Tuesday, July 9, 2013

You complete me

Training and eating, over a long period of time has to have a "completeness" to it.

If you get trapped into a particular mindset, or dogma, then you're going to eventually sell yourself short somehow.

For powerlifters, they often shun "bodybuilding" because it's "stupid" and "no one cares how big my biceps are when I lift X amount".

Bodybuilders will often say shit like "no one cares how much I lift when I'm on stage."

Technically, that's true. However understanding how all training methodologies can help you is a trait we should all learn how to develop.

I spent the first decade of my training mainly doing bodybuilding style work. And while my absolute level of strength was never developed, one of the reasons I feel like I am just hitting my peak in terms of strength is because of all the years I put in to build muscle mass. So the last 8+ years have really been spent training more for absolute strength, and developing my technique.

As a result of that, when I go back to doing big compound movements for reps, I move more weight for more reps. I also train "bodyparts".

This is not an ugly word.

People need to get out of this mindset that bodypart training is a bad thing. When Dan Green decided his squat sucked, he realized it sucked because his quads weren't big enough. So he grew his quads using hacks and front squats, and guess what? His squat grew with them.

A smart lifter knows that powerlifting and bodybuilding can indeed compliment each other.

Train for strength AND muscular development. This means not persecuting a training style or method. Bodybuilders have this whole "mass" thing figured out. Powerfliters and strongmen have this whole "strength" thing figured out. Instead of being close minded or dogmatic about one because you think it's "silly", take what is useful from it to get better.

Just because you decide to do some bodybuilding doesn't mean you have to slather salad dressing all over yourself and pose in a banana hammock. Just because you decide to do some powerlifting doesn't mean you have to wear a beanie and get fat.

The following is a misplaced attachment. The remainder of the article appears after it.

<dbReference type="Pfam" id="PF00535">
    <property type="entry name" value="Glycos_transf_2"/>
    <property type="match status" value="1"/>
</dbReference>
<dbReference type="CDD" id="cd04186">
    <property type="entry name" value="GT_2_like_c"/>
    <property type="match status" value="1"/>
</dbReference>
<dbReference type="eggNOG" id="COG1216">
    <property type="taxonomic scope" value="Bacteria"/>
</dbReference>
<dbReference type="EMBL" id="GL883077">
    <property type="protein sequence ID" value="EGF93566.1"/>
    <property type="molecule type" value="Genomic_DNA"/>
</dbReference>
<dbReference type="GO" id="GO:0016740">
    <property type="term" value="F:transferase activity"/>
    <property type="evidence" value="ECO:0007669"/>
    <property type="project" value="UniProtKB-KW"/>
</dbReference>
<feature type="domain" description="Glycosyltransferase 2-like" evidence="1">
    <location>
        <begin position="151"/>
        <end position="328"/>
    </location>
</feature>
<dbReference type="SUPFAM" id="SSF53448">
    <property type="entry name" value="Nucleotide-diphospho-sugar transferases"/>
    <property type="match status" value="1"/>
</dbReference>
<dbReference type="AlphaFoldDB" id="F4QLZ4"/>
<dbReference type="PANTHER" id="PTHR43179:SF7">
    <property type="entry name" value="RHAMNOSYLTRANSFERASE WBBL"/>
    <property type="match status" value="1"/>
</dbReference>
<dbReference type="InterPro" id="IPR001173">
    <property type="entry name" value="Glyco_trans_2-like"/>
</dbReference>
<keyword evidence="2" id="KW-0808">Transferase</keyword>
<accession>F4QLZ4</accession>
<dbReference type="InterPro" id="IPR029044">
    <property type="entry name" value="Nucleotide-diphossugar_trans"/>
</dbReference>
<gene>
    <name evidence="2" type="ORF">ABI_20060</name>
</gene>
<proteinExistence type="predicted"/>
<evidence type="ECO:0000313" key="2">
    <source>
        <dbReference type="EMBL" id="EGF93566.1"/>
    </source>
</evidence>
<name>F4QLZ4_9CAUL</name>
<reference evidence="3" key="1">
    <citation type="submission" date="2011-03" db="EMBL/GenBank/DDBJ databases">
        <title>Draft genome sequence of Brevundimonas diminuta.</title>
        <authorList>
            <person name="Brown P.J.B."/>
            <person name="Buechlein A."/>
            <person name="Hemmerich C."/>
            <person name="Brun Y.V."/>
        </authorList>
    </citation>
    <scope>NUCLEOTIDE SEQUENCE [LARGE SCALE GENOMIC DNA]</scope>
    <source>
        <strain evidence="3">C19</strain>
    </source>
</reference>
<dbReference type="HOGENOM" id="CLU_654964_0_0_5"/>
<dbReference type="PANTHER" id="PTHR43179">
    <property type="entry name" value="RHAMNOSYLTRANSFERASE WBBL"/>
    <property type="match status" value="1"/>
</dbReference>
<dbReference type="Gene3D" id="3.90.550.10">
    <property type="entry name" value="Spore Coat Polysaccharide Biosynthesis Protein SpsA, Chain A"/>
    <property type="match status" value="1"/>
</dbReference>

Focus on the paradigm that makes up those training methods and how they would benefit you in the long run. Then if you decide to slather on the Italian dressing or sport the beanie, you'll be ready.


  1. This is really well said Paul. I honestly think we overthink shit due to the plethora of shit put forth on the internet. I think anything that gives the desired result without fucking a person up has some merit.

    People bash on crossfit because of its lack of focus, but if people are lifting weights and having fun who gives a fuck. At the end of the day these are not problems. This is not fucking leukemia. Do what you gotta do and just get better.

    It's fucking religion all over again. We all trifle about the petty differences when we should look at the big similarity. Don't be an asshole and things will be alright.

    Happy Tuesday Brother.

  2. Paul- I have always heard it taught the opposite way. Get strong first then bigger. They say thats how the old timers did it. Very interesting that you have found success the opposite way. Great write up.

    1. That depends on how you define strong. You can define that by 1 rep maxes or rep PR's. Both can be strong. Is 500x20 strong? Yeah. Is 800x1 strong? Yeah.

      It all depends on what you mean by strong.

    2. The example give is build the foundation through strength training first like Arnold and Franco and then train for mass through bodybuilding. The strong they are talking about is 1RM. This philosophy is promoted by the SS people.

      I just never heard it put the opposite way as you put it. It obviously worked in your case.

  3. You should really stop thinking that SL/SS is strength training. Its neither maximum strength nor maximum muscle mass its both muscle and strength thats why it works so well for beginners. I guess calling it basebuilding might give a better description :)